Hot and dry weather has slowed this fall’s San Luis Valley’s potato crop, and many growers in late August said they were still waiting to begin digging.
Although several said the harvest would begin five to seven days later than usual, at least one grower had potatoes that were ready for digging in August.
Worley & McCullough Inc., Monte Vista, Colo., started harvesting russets on Aug. 22, said Trampas McCormick, manager.
Potato quality looked good in late August, McCormick said.
The size profile was small, he said, but larger sizes should be available later in the season as potatoes in the ground size up.
“We’ll have some really good size in the crop,” he said.
David Tonso, partner at shipper Cañon Potato Co., Center, Colo., predicted about normal overall sizing.
Some new-crop potatoes started shipping on Aug. 22, he said.
“We’ve got some starting early, but the majority won’t start until after Labor Day,” he said.
Sizing was a bit smaller in late August than at the same time a year earlier, but growers were planning to wait an extra week before harvesting so potatoes could size up, Tonso said.
The U.S. Department of Agriculture’s Economic Research Service reported in its Aug. 25 Vegetables and Melons Outlook that crop reporters in Colorado said a few days earlier that 89% of the crop was in fair or good condition.
Jim Ehrlich, executive director of the Colorado Potato Administrative Committee, Monte Vista, said he expects to see an overall average crop.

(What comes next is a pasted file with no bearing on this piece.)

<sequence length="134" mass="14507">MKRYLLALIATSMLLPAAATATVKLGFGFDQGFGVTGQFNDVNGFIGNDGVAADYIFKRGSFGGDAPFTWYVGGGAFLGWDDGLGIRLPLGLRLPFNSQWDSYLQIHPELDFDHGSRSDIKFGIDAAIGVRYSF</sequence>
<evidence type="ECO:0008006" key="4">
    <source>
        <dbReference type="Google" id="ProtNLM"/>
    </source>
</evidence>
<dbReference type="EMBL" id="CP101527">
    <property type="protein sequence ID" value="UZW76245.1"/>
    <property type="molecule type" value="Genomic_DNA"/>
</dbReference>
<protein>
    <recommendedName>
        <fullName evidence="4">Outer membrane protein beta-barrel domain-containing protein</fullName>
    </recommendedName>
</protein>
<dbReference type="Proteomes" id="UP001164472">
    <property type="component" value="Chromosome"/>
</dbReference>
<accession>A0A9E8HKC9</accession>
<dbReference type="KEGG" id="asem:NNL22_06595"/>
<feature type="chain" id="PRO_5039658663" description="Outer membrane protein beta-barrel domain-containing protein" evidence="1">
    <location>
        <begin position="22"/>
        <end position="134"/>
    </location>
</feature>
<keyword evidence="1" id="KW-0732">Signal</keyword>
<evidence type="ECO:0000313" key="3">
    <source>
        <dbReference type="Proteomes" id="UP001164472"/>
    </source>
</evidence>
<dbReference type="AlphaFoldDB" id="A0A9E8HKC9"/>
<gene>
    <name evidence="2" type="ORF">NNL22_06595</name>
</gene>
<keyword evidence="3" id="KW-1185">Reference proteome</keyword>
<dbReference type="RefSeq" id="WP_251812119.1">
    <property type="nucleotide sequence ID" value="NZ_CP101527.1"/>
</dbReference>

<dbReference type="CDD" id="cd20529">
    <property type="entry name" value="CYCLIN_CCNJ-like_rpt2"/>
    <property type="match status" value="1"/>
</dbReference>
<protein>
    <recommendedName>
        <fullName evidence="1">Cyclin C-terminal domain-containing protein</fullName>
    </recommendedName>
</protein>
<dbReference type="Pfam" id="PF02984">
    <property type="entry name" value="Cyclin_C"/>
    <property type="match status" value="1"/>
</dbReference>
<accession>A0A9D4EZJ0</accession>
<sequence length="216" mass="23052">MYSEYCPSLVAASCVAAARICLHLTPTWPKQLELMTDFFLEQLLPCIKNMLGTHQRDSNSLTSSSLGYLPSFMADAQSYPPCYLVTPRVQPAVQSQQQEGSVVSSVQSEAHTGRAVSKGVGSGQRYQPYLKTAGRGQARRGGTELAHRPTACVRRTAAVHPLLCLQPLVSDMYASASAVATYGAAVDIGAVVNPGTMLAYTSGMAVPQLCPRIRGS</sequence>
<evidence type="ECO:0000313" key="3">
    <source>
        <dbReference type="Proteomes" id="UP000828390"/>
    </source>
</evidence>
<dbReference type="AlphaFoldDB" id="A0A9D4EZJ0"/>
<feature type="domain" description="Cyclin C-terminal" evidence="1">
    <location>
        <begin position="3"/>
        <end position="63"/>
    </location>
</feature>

He expects overall sizing to be average, with quite a bit of variability throughout the valley.
Steve Tillman, manager, grower-shipper Monte Vista Potato Grower Co-op Association, Monte Vista, also said growers were expecting average crops with average sizing.
Most of the association’s potatoes are russets, but it markets some yellows, and Tillman said he hopes to have a small volume of reds this year.
Mark Bisel, owner and sales manager for shipper Apex Produce Co. LLC, Center, said a small hailstorm hit crops in August, but the vines already had been killed, so it didn’t appear to affect the potatoes.
He expected digging to begin between Sept. 10-15.
Bill Metz, owner, Metz Potato Co. LLC, Monte Vista, said on Aug. 31 that he expected to begin digging about Sept. 15, about five days later than normal.
Sizing looked good in late August, he said.
“From what I’m digging and seeing, it’s the same (sizing) as last year,” Metz said.
Colorado growers expect a good harvest, with good quality potatoes, but slightly lower yields, said Dave Yeager, vice president of new business development, Farm Fresh Direct of America, Monte Vista.
Slow sales, high prices
McCormick said early San Luis season sales were slow, perhaps because so much of the U.S. was experiencing extremely hot weather.
“Nobody wants to cook when it’s 90 degrees-plus everywhere,” he said. “It’s easier to do fast food.”
Ehrlich said potato demand has been steady over the years, and he expects it to remain so this year, though demand could fall a bit if prices are high.
“They were very high last year,” he said. “If they are too high, it’ll affect demand.”
In late August, prices were higher than they were a year earlier. On Aug. 30, 50-pound cartons of U.S. No. 1 Idaho-grown Burbank russet potatoes sized 50, 60 or 70 were priced at $29 at the Los Angeles terminal market, the USDA reported.
A year earlier, similar cartons were priced at $16-18.
Tonso said he expected prices to drop to a “more realistic level” and stabilize within the first half of September.
“Prices are coming down,” Tonso said. “There’s been a gradual decline in pricing, but we’re coming off a summer with extremely tight supplies.”
Tonso said demand in late August was strong for the potatoes his company was shipping from northern Colorado, and he expected it to remain strong.
Potatoes remain a good value in the produce department, which helps the industry keep demand strong, Ehrlich said.
With U.S. consumers already using about 130 pounds of fresh and processed potatoes each year, there’s not a whole lot of room to grow demand, he said.